My PayPal account was closed a few weeks ago, and I am still adjusting to life without it. It’s funny how little time it takes for such a service to be taken for granted and then one day, it’s gone.
Now I’m back to the good old days, accepting only cash or trades for my zines. Remember well-concealed cash? Once PayPal came along, all those cute little envelopes with stickers and colourful ink, bundled up $1 U.S. bills and Canadian $2 coins taped to a piece of paper or thin cardboard inside, stopped showing up in my mailbox, and I was sent email notifications of ‘Payment Received’ instead.
I’m not complaining. PayPal is one of the most convenient services the internet ever did invent, and I’ve completed hundreds and hundreds of zine-related transactions through PayPal, both selling and buying.
But that’s all over with, now that I no longer have a credit card to keep my PayPal account open. And believe you me, I went through hell and back with customer service trying to find a way to keep my account open without a credit card. They were not even slightly helpful.
Last year, I went through the process of filing for bankruptcy, but I changed my mind and backed out at the last minute. For about a year, the bank, credit card company, and eventually a collections agency, harassed me with phone calls and letters demanding I pay my debt. It got to the point where not only could I not afford my minimum monthly payment, I could not afford any payment at all. I owed thousands of dollars in interest alone. Soon they were calling several times a day, on both my cell phone and my mom’s home phone.
After much ado, they finally sent me a letter saying that if I didn’t pay my debt in full by the end of the month, they would be taking me to court. So I called up the collections agency and we had a pretty dramatic screaming match.
From then on, my mom was kind enough to take over the business side of things, seeing as how I couldn’t keep it together myself. She and the collections agent struck up a deal: if I could pay half my debt by the end of the week, they would call off the rest.
With that over with, I am working on paying the remaining debt interest-free to another party, and the calls and letters have stopped.
Losing my PayPal account is the only unfortunate consequence of getting rid of my credit card. One good thing about no longer having a PayPal account or a credit card is that I can no longer go on late-night, depression-fueled shopping sprees on Etsy or Amazon. However, now that readers have to make an effort beyond clicking their mouse to get their hands my zines, sales have come to an almost total halt.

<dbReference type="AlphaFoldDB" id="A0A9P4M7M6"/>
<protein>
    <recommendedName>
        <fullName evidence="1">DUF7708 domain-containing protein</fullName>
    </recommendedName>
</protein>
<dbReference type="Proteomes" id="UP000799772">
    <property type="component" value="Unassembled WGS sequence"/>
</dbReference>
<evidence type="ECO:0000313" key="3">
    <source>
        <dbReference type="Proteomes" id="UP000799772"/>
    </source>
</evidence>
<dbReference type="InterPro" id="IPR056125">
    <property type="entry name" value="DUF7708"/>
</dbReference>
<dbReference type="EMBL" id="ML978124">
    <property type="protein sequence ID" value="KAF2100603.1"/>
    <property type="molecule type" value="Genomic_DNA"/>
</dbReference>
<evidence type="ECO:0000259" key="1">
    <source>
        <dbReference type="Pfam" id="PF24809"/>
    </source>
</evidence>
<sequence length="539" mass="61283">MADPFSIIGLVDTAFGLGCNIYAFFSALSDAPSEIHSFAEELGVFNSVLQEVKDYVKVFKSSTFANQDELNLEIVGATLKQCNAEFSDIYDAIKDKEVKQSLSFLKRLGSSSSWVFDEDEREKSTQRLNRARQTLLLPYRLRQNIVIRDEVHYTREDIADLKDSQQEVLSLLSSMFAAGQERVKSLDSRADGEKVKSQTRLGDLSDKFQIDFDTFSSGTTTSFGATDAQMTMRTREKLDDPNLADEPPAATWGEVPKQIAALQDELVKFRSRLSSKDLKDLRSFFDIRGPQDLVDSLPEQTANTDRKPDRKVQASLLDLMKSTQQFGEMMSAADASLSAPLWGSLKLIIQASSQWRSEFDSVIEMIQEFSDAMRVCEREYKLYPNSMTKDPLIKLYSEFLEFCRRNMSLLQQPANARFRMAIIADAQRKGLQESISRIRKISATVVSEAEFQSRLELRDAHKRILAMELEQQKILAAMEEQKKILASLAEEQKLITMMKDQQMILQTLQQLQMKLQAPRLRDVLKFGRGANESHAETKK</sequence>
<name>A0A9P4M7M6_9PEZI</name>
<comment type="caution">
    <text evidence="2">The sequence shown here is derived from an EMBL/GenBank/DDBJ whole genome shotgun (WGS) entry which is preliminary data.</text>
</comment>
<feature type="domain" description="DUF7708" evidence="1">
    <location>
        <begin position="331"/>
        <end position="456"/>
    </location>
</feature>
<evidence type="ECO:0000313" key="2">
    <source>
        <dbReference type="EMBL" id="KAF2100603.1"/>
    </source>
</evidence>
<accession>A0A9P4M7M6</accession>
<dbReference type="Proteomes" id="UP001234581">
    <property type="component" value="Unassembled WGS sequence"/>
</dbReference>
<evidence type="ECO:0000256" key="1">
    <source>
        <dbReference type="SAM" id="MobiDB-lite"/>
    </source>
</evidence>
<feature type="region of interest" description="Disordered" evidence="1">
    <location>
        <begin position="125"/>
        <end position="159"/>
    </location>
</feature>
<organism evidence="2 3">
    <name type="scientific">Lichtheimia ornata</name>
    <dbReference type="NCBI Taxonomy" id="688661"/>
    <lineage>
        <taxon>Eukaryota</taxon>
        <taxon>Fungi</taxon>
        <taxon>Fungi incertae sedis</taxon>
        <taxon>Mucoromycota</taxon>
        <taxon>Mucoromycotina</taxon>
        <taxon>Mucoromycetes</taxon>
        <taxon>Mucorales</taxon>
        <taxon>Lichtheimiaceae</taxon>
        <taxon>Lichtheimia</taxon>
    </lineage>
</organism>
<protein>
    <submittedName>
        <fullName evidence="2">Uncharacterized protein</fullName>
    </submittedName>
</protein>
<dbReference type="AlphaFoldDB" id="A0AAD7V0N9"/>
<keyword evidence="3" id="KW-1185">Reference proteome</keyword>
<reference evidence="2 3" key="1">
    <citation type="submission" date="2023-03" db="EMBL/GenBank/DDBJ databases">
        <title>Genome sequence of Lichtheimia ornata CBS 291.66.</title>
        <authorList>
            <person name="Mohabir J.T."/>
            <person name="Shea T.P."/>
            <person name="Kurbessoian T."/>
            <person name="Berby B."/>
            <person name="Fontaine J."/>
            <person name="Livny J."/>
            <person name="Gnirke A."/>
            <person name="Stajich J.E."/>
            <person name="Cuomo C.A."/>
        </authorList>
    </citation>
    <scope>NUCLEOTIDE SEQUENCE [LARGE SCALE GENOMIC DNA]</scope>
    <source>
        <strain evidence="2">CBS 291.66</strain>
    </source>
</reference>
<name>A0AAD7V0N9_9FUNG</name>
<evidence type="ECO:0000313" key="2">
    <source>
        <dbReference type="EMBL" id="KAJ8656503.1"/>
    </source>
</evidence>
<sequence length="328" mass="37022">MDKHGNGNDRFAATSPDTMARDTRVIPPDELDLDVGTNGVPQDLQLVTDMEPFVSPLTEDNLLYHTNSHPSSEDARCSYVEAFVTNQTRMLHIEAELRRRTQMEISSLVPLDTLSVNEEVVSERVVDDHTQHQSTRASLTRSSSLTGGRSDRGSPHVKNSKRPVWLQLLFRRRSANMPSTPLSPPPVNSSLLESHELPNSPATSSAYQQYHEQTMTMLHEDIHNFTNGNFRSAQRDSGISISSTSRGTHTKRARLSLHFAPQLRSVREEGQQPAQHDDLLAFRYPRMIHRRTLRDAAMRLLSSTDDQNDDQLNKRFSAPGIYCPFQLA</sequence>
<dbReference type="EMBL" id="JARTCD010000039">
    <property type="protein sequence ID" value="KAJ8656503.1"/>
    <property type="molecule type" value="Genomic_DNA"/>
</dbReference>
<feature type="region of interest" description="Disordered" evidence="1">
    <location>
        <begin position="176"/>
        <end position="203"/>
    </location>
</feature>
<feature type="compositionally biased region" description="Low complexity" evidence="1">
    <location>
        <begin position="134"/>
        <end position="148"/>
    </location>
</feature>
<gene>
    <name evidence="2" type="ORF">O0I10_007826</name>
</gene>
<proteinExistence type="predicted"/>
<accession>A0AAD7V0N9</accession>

Only a couple years ago, I didn’t have PayPal, and all my zine transactions were taken care of through snail mail. It’s kind of shocking to me how much that has changed in such little time, and disappointing too.
Hanging out at the post office and finding letters and packages in my mailbox is like tangible proof that I am part of a community. And truthfully, I’ve been feeling a little weirded out lately over just how many zines I have sold to people who have never had any communication with me at all, even regular readers who have been buying my zines for years yet never sent me so much as a note. I like notes and letters and zines and pen pals and making friends and keeping in touch with my friends in the zine community. I send out a lot of letters and trades. PayPal cut out the friendship and special bonds and turned zines into almost nothing but a quick transaction. You click ‘Buy Now’, I make another trip to the post office, knowing that even though your name, address, and email have become familiar to me, I don’t know who you are, and I will probably never hear from you.
Of course I don’t expect a letter from everyone who reads my zines, and I certainly don’t expect to form a friendship with everyone either. But it seems like if people can’t get something instantly, they don’t want it at all, and that makes me really sad. PayPal is just one aspect of the internet that has changed the way we make and share zines forever. But you didn’t need to have a PayPal account to get people to read your zines ten years ago, and you shouldn’t need one today either.
So you can’t get my zines through PayPal anymore – so what? Write me a letter, send me a toonie, trade me your zine. Snail mail owns my heart. I’d love to hear from you!
19 Water Street
K9V 2C9 Canada